Gateway Protocol’s architecture revolves around the Decentralized Identity (DID) standard, which defines all entities participating in the protocol and governs their interactions.

Gateway Protocol Client (Identity)

A DID in Gateway Protocol consists of three key elements:

  1. Signing Key - An ECDSA secp256k1 or Ed25519 key pair, which includes a public and private key.

    • The private key must be kept secret as it grants permissions and consent to user data.
  2. Encryption Key - An RSA-4096/OAEP (with BLAKE2b-384 digest) key pair, represented as (PKi,SKi)(PK_i, SK_i).

    • The user’s public key is shared publicly on-chain in the DID document, allowing third parties to encrypt data that can only be viewed by the user.
    • The private key must never be shared publicly, as it enables decryption of user-controlled data.
  3. ID - The ID follows the W3C Decentralized Identity (DID) standard.

    • It is created by hashing (BLAKE2b-384) the public signing key of the user and a saltsalt value that can be changed for each user interaction with a given party.
    • The DID is constructed as follows: DIDi="did:gatewayid:"BLAKE2b384(VerifyKi,salt)DID_i = \text{"did:gatewayid:"} || BLAKE2b_{384}(VerifyK_i,salt)

Key Management and Security

To ensure the highest level of security, the generation of DIDs and handling of public crypto artifacts should happen off-chain and be recorded on-chain. Generating private key pairs off-band prevents storage and transmission leaks of user private keys. Once generated, only the relevant public derivatives (e.g., public signing and encryption keys) are reported to the network.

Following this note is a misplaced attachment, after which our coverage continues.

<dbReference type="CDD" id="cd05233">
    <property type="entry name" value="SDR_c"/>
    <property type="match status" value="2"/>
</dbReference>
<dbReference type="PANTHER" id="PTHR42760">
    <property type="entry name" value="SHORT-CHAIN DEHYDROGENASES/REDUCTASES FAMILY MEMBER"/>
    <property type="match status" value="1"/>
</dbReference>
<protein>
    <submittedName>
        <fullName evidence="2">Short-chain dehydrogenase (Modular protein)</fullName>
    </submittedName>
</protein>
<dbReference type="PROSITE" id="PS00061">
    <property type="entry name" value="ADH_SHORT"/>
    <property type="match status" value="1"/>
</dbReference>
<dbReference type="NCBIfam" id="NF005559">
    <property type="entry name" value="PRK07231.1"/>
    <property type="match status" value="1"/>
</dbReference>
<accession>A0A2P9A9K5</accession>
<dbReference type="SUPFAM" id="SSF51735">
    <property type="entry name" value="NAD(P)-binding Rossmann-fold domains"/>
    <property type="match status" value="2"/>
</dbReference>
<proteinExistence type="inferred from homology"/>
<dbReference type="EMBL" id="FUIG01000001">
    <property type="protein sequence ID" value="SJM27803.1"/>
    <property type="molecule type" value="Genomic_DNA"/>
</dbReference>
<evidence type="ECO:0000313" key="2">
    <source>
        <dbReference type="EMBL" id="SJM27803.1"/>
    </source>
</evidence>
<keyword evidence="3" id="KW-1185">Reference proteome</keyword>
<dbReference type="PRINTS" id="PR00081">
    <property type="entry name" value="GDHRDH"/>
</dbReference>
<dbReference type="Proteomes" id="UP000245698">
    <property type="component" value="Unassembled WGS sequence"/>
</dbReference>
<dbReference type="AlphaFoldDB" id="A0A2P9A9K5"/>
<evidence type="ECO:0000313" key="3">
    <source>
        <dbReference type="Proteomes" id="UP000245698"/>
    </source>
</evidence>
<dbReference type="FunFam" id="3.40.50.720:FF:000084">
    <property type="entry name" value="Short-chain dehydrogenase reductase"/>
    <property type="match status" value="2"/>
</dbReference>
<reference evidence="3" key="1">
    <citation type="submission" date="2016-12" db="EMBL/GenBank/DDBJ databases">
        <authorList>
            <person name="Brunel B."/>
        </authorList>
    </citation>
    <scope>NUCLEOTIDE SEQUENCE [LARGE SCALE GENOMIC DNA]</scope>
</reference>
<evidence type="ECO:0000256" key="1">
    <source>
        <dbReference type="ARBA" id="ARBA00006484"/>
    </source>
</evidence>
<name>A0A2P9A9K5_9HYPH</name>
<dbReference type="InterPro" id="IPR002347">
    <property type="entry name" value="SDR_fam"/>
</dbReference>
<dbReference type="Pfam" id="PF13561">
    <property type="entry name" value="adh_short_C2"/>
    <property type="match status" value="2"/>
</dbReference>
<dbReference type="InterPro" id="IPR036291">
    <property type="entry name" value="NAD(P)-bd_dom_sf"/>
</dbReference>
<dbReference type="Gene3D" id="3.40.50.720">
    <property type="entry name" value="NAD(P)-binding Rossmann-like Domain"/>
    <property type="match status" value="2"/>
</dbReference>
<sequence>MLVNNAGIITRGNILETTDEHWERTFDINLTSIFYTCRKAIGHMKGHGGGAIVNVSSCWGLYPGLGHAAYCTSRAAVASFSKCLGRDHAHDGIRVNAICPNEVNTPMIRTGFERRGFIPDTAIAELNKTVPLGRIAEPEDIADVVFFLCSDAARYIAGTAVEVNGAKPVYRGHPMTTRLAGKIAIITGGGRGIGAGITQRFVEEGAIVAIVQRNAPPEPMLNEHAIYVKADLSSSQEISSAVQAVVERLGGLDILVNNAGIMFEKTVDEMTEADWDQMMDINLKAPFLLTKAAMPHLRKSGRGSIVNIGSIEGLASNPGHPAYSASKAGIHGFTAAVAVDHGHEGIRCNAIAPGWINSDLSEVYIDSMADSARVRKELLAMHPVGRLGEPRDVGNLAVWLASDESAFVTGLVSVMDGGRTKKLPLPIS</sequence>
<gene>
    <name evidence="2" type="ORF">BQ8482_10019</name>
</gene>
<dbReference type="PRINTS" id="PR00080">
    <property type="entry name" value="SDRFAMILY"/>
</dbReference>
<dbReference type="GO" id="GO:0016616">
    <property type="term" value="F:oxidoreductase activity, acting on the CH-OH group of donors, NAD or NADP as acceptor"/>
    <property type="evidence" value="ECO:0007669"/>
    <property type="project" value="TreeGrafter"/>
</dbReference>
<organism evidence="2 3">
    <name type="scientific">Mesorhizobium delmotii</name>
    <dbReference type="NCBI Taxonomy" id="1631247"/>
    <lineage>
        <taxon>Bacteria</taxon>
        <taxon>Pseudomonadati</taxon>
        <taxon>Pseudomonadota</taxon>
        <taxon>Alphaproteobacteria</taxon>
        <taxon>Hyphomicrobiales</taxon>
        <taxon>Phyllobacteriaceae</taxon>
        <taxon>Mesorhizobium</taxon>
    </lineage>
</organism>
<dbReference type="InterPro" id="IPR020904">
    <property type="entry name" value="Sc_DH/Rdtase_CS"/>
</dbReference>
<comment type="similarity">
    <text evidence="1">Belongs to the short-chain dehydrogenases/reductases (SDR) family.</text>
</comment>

The private signing key is used to authorize all on-chain activity, while the encryption keys are used for secure data transmission and storage. All on-chain actions require a signature with the secret private signing key, and sensitive data may be encrypted for the predetermined user using their public encryption key.

Identity management tasks, such as key generation, revocation, and rotation, can be managed by the client responsible for creating the keys, such as native mobile clients with access to secure enclave compute.

All private key pairs must be generated off-band. Only appropriate public derivatives will be reported to the network operating as a decentralized Certificate Authority.